Azygia — Athina Siskaki and Georgos Farantos

After a short break where wine-tasting mingled with conversation, the second half of the evening began, featuring spellbinding live performances by Greek duo Asigia. The lead singer, Athina Sisk, lured passersby like a siren, while George Farantos accompanied her on the bouzouki. The ancient ballads they played gave the swirling murmurations of birds above a reason to dance—and elicited more than a few involuntary gasps from spectators. 

Joshua Barley and Ian spoke next. Ian recalled a drink he had had with Joshua, where Joshua described his all-encompassing love for Greece as “passionate idealism” (though Joshua chimed in that he was “probably drunk” when he labeled it so). His love for the country’s culture, history and language rests upon the survival of myth in everyday existence.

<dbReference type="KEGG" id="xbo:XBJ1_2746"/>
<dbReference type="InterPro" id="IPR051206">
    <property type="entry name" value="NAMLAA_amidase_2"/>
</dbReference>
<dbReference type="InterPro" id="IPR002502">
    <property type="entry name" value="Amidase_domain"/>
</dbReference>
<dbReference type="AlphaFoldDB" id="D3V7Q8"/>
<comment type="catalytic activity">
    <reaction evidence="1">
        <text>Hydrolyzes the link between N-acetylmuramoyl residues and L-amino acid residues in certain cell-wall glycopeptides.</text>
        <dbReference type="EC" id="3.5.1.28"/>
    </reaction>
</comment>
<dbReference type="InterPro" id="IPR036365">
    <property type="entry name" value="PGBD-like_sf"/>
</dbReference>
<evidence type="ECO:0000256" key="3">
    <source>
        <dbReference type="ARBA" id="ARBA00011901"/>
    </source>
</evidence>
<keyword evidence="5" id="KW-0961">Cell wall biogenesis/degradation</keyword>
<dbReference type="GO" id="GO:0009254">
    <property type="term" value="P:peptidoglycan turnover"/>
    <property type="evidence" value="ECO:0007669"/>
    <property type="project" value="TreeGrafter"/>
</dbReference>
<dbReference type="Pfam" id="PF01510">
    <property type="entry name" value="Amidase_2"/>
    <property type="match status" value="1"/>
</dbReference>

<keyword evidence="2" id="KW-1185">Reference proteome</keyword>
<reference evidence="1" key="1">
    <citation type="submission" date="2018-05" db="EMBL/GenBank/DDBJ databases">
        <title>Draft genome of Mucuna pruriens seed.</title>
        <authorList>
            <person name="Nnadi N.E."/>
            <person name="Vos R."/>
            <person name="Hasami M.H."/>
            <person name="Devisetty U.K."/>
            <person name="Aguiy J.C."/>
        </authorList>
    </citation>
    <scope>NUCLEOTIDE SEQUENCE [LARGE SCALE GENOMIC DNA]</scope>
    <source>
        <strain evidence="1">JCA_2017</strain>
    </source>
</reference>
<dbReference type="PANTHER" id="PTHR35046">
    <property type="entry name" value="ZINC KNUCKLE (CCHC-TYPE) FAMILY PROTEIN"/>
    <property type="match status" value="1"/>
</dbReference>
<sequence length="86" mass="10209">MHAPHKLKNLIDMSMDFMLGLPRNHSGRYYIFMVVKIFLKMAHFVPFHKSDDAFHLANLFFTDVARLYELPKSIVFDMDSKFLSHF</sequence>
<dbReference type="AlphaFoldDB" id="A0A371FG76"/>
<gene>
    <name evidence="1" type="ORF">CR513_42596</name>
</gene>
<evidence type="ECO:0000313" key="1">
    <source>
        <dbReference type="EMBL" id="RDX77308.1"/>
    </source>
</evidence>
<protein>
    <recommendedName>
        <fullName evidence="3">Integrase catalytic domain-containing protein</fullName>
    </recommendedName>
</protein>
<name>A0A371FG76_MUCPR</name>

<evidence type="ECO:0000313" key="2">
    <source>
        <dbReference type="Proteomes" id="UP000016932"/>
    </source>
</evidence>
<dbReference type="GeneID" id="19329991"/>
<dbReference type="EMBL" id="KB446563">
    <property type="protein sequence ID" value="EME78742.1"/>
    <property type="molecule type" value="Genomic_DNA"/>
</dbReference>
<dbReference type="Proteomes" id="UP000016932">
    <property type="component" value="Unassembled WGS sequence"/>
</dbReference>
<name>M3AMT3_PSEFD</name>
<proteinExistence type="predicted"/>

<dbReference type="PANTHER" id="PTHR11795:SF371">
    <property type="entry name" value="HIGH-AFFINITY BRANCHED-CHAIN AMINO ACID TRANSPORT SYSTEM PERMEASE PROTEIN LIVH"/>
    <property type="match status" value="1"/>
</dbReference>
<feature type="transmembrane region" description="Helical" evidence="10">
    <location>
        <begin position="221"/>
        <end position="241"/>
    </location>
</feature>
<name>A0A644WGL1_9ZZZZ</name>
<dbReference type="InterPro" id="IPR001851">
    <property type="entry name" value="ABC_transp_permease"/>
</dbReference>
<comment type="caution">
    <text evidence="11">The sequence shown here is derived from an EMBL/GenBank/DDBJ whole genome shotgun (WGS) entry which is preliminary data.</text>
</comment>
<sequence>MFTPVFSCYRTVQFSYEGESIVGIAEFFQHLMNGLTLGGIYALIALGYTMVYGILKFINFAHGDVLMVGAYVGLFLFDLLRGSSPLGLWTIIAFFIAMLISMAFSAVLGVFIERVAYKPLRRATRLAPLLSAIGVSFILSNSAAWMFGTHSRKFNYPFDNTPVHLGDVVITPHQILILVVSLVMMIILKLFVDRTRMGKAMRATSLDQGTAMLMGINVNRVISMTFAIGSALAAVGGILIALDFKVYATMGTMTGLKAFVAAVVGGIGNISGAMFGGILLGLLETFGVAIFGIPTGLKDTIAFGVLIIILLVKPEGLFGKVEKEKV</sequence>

Joshua Barley

“I think there is a great sense of idealism obviously about Greece, “Joshua said. “The whole idea of modern Greece was an idealistic vision, and the early 19th century folk songs have a lot to do with that; this whole idea of revival, of hellas, is an inherently poetic, idealistic notion that founded the modern Greek notion, so I think it’s sort of natural that people have felt the same sense of idealism coming to Greece, it’s so imbued in the country as a place of ideals.”

Trained as a translator through the Academy of Athens’ scholarship program during the financial crisis of 2012, Joshua’s work focuses on preserving and sharing Greek folk songs. His translations draw from the earliest 19th-century collections, capturing the literary and living elements of Greek folk traditions. The songs performed by Athina and Georges highlighted the enduring power and sophistication of this oral tradition. “This was one of the first projects I’ve done purely out of love for the subject matter…” he said, describing his latest translation. “[The songs] have an extraordinary virtuosity about them, and they have a linguistic complexity which you would not necessarily imagine for a folk song tradition.”